Perhaps the greatest surprise has been a fixation on my battle with depression over the past 13 years. As some are aware, I have been in the midst of a major depressive episode since last August. It has been my third major battle with the disease. In my reflection, I've noticed patterns and triggers, and I've discovered a general sense of finally being able to understand what has happened off and on for more than a decade.

I've had several amazing conversations with my husband, who has been gracious and seeking to understand - perhaps all the more, as I have been more open than I have been in the past (as I begin to understand it more myself). I had the realization while eating lunch with one of my best friends today that I had never been candid about this particular area of my past with her - not necessarily because it wasn't important, but because I didn't feel it was necessary as it encompasses so much of my everyday life that I often can't separate it out.

And, in the midst of all of the processing I've been doing, I've realized that depression isn't highly addressed in Christian circles.

In looking back, I realize that I felt strange being a kid from a believing household and being constantly both down and lacking in joy. It never seemed right to talk about it. Until I was well into college, I didn't know that my mom had struggled with depression herself.

It just isn't talked about, which is why I've felt that it's been laid on my heart to focus on when I share Friday night. The society that we live in steals our joy - and we must fight for it.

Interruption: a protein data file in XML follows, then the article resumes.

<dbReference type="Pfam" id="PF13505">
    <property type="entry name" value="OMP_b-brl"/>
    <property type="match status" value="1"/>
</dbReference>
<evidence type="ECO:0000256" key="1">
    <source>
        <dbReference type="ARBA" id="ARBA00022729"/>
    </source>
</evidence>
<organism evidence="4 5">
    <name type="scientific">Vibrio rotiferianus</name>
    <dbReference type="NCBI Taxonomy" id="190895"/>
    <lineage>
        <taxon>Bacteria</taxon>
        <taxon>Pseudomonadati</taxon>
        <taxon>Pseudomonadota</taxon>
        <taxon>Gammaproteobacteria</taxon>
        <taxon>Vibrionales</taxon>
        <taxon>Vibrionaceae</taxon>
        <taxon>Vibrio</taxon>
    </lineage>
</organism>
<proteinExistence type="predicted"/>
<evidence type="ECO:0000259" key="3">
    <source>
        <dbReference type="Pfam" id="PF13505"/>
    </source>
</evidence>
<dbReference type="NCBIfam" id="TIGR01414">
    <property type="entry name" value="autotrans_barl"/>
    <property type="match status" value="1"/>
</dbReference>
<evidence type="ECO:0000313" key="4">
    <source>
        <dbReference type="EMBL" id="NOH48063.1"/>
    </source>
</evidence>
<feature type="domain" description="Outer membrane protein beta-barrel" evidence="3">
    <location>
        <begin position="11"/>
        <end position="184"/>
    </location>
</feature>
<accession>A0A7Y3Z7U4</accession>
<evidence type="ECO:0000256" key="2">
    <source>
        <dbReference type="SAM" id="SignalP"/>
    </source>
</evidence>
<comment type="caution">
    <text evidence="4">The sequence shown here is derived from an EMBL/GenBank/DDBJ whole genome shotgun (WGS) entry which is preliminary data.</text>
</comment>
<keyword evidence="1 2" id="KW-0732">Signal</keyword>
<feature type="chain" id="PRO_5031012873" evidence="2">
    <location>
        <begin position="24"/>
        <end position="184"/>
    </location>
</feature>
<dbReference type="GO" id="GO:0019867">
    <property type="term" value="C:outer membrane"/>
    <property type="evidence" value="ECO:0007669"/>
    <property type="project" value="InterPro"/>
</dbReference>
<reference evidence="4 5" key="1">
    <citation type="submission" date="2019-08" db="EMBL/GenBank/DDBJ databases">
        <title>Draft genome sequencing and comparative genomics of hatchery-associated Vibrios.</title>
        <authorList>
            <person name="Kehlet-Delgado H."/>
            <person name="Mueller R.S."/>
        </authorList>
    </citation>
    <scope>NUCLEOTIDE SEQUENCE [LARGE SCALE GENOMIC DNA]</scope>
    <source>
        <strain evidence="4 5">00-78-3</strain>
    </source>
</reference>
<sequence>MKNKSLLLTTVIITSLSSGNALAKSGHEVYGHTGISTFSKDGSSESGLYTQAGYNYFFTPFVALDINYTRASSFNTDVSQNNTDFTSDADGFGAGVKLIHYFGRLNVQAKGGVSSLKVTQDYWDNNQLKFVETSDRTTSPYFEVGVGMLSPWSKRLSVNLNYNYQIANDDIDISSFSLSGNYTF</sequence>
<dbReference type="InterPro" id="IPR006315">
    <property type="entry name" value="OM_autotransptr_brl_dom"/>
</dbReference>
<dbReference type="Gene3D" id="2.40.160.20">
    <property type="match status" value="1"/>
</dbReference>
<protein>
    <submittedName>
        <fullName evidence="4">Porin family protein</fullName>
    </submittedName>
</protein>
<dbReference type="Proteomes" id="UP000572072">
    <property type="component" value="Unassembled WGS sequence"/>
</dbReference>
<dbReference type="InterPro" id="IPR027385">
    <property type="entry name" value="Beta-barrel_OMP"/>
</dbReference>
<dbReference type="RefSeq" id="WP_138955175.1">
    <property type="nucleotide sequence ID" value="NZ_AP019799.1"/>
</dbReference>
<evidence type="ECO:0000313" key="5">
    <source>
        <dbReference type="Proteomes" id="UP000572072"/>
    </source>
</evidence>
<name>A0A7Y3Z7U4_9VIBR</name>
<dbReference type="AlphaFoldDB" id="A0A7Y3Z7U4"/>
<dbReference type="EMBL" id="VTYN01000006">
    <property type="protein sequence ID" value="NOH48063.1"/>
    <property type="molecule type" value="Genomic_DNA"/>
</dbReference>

I've got to ask you something - But please don't be afraid.
There's a promise here that's heavier
than your answer might weigh: It's me.

There's a beauty in resting in Christ's assurance of forgiveness and love, even when dealing with the heavy things. As believers, we should never be afraid of condemnation.

And, yet, as believers, we can so easily condemn others for what they share.

The result is that we each hide ourselves away and keep ourselves from true fellowship. The isolation we feel simply compounds until we feel entirely alone and without hope.

As humans, we fail every day. But we must be faithful to those of the household of God (and of those who are not!) - to love and forgive, because that is what has been offered to us.

It's a sweet, sweet thing -
Standing here with you and nothing to hide:
Light shining down to our very insides, sharing our secrets,
bearing our souls, helping each other come clean.

Secrets and cyphers - There's no good way to hide.
There's redemption in confession and freedom in the light.
I'm not afraid.

How sweet it is to belong to the household of faith. How beautiful to be able to stand before my husband and know that there is nothing between us that is hidden, no matter how much it may hurt to have it out in the open. There's a wonderful freedom in having those things that reside in darkness being brought into the light of the grace and forgiveness and love of the Gospel of Christ.

I feel as though I might be discovering that freedom for the first time - hence, this odd little emergence I've been experiencing.

There's a "different kind of happy" that I'm learning to embrace. I don't have to dwell on what has come before, nor on what I've lost.

God has been faithful to me and, for the first time, I think I'm realizing that the God I am coming to know here will always be the God that has claimed my heart and life - nothing can change that or take that away from me.

When death comes, I want to be like my grandmother, who crossed that threshold and was not surprised at Who she found on the other side.

He is always mine. That means now and that means then.

And that means before the beginning of the world, I was His.

What a glorious thing to celebrate at this time of year - The promise of continuation when life on this round, ruddy rock has expired. Praise God!

[[words from "Different Kinds of Happy" by Sara Groves]]